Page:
SAN FRANCISCO, March 27 (Xinhua) -- Researchers at Stanford University have analyzed 27 past and ongoing examples in 22 countries of attempts to implement "managed retreat," and tried to help policymakers decide whether and how to push forward the strategy.
The "managed retreat" means relocation or abandonment of development in the face of extreme weather risks.
"People will be on the move in a changing climate," said Katharine Mach, a senior research scientist in Stanford's School of Earth, Energy & Environmental Sciences and co-author of a study released Monday. "We can respond in a managed, strategic way or in a way that is just fleeing disaster."
Last year, the United States alone suffered 15 natural disasters that each caused 1 billion dollars or more in damage, according to the U.S. National Oceanic and Atmospheric Administration (NOAA).
Coastal communities threatened by sea level rise and heavy storms are particularly hard hit.
And according to a 2011 study, sea level rise could displace nearly 190 million people by the end of the century around the world.
"Many people have an apocalyptic vision of what managed retreat means -- ripping people out of their homes and letting buildings fall into the sea," said lead author Miyuki Hino, a doctoral student in the Emmett Interdisciplinary Program in Environment and Resources. "In fact, there can be a huge potential benefit for the economy and for communities leaving the past behind and going to a better place. Still, it won't be the right solution for everyone."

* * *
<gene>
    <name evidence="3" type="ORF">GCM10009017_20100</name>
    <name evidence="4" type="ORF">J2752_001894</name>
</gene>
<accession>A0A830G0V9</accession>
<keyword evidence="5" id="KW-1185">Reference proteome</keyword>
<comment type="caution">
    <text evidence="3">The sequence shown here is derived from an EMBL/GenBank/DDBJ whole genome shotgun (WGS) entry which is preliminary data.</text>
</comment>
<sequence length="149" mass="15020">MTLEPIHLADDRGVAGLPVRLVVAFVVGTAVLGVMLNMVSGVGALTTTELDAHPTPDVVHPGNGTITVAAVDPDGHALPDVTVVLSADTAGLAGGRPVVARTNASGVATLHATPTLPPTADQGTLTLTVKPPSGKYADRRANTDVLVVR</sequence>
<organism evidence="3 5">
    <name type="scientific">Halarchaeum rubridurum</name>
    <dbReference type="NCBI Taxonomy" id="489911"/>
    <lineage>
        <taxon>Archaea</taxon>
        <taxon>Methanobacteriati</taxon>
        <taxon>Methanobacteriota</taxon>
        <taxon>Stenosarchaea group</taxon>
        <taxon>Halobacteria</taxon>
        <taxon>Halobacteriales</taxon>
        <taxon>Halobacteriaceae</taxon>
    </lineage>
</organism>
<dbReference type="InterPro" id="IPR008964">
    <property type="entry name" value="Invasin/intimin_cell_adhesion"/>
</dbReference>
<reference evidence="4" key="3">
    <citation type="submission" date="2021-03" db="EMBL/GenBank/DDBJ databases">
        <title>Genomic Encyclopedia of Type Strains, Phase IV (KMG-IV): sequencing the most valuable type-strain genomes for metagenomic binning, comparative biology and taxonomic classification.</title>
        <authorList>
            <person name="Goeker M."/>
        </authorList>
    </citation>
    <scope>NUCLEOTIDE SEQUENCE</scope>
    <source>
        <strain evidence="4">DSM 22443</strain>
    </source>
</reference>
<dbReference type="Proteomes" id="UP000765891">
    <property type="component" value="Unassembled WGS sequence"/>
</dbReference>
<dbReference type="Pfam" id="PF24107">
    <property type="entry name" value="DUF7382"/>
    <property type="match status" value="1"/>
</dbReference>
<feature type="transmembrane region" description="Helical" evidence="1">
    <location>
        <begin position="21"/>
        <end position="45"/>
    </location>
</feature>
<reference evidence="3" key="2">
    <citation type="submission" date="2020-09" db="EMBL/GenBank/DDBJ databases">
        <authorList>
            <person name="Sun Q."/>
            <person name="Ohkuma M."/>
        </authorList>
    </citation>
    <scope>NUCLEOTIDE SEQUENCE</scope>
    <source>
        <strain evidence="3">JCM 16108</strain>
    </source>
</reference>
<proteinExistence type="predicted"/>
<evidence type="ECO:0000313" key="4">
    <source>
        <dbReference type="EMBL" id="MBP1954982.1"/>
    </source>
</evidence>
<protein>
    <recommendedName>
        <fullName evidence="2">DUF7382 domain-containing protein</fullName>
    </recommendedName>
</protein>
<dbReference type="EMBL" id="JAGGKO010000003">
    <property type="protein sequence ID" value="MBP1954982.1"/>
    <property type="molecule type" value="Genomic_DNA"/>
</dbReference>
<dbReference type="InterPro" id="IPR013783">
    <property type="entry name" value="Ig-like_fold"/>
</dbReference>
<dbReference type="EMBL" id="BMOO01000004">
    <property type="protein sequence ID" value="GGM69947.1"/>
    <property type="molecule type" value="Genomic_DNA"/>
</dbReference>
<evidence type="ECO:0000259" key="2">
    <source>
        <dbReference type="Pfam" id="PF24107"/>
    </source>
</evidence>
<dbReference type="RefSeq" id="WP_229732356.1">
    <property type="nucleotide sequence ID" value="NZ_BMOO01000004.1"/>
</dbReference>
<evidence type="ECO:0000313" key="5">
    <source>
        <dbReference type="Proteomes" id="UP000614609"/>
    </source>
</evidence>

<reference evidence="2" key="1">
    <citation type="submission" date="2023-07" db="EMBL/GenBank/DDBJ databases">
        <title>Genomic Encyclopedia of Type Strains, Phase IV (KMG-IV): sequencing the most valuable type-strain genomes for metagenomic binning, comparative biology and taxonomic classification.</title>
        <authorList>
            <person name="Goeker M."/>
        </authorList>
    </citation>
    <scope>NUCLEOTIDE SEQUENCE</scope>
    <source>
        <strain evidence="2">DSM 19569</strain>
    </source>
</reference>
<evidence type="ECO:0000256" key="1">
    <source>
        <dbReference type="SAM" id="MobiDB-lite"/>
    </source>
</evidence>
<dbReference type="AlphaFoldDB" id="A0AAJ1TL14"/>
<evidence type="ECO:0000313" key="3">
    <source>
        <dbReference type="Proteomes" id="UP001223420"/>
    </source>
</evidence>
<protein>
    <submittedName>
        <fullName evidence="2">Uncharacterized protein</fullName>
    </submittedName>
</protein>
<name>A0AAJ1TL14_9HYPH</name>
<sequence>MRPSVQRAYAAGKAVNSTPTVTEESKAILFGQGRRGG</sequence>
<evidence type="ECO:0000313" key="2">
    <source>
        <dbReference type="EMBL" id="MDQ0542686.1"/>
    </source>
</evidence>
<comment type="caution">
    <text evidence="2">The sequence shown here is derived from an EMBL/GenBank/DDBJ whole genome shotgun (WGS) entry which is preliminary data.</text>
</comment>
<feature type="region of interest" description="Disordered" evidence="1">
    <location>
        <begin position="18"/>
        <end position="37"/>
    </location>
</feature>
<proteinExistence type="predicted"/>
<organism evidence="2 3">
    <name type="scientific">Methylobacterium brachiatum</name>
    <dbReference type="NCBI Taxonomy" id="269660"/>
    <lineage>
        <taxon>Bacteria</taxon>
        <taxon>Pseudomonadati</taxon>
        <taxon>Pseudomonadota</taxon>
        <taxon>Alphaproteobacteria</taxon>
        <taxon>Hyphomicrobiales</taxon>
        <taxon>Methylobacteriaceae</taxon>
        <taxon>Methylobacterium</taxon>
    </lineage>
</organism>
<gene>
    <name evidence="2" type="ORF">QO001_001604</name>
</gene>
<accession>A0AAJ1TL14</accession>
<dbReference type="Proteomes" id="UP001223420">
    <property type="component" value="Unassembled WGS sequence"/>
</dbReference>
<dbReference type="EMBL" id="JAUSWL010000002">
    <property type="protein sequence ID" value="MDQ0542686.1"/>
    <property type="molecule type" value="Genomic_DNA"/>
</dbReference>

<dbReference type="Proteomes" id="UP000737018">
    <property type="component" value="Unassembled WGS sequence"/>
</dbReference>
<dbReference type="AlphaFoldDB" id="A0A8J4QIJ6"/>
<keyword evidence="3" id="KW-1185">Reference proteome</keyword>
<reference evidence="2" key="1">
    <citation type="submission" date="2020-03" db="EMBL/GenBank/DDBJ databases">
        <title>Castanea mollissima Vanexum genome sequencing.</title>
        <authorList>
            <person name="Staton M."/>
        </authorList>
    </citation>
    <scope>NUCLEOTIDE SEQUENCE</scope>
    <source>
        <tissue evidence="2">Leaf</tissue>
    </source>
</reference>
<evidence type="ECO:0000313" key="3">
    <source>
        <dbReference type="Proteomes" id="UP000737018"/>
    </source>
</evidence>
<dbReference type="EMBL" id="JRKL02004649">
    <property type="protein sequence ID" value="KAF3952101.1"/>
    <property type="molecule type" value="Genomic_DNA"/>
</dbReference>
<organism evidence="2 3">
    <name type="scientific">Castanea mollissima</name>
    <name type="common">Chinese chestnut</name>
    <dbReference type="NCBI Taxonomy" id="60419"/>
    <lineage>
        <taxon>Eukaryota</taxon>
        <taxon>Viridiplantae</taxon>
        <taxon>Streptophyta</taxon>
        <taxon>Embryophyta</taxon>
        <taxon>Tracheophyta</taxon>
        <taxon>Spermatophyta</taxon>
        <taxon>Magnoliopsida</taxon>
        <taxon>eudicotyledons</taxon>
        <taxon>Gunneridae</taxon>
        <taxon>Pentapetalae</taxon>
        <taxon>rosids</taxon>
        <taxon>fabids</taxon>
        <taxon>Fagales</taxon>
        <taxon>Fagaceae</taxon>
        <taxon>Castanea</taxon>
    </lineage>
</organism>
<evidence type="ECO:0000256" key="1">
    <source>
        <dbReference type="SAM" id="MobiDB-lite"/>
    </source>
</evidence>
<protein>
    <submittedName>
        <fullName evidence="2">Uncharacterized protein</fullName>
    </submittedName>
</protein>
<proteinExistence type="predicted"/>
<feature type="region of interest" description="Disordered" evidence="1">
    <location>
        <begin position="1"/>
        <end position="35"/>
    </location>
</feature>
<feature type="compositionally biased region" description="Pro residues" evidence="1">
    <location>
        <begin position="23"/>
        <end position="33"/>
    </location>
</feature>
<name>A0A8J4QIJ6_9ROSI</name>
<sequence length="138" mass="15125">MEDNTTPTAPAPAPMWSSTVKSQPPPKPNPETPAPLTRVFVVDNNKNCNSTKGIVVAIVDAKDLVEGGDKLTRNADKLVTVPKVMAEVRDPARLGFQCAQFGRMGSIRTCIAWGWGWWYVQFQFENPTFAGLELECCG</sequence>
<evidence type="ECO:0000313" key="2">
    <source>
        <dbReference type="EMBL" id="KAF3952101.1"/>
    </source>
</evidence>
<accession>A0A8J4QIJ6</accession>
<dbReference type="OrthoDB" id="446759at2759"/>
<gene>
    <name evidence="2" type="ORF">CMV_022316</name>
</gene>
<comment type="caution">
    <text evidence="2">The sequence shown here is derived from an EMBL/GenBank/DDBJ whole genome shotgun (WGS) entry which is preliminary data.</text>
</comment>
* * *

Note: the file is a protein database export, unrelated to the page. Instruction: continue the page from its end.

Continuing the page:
However, the researchers noted, relocating communities and abandoning at-risk structures might make sense on paper, but the social, cultural and psychological obstacles can be insurmountable.
The strategy is also less likely to find buy-in where structural protections such as sea walls and levees are in place.
On the other hand, relocation can preserve community networks and culture. "We know change is coming, and there won't be a one-size-fits-all solution for protecting and supporting communities at risk," Hino said.
With analysis of the past and ongoing examples of attempts to implement managed retreat, the researchers created a conceptual model based on who benefits from retreat and who initiates it.
They categorized the examples with one of four labels based on whether residents initiated the retreat and how much support they got from the party that would be implementing the move through buy-outs, infrastructure changes or other financial support.
These labels group similar cases, such as when the residents initiate the retreat and receive government buyouts of high-risk properties.
Other groupings include cases where residents don't initiate the retreat, but, because of the greater good to the region, the government buys or elevates homes and creates a floodplain to protect downstream communities.
In a third grouping, the residents did initiate retreat but failed to gain support of the government to implement the move.
Hino and her co-authors found that relocation is most likely to occur when residents feel the environmental risks are intolerable, the retreat benefits broader society in some way, political will for retreat is high and a societal cost-benefit ratio justifies the move -- a scenario they labeled "mutual agreement."
By contrast, managed retreat rarely works when the benefits of retreat accrue to residents only or no one at all, or when political will is low and a societal cost-benefit ratio doesn't justify relocation -- a scenario they labelled "hunkered down."
While rare, instances of communities voluntarily acting before disaster strikes could shed light on how to get past various barriers to the approach, the researchers said, suggesting that policymakers should support community ownership of the relocation process, from selecting the resettlement location to designing its infrastructure.
"It makes sense to keep a range of options, including managed retreat, on the table," Hino was quoted as saying in a news release.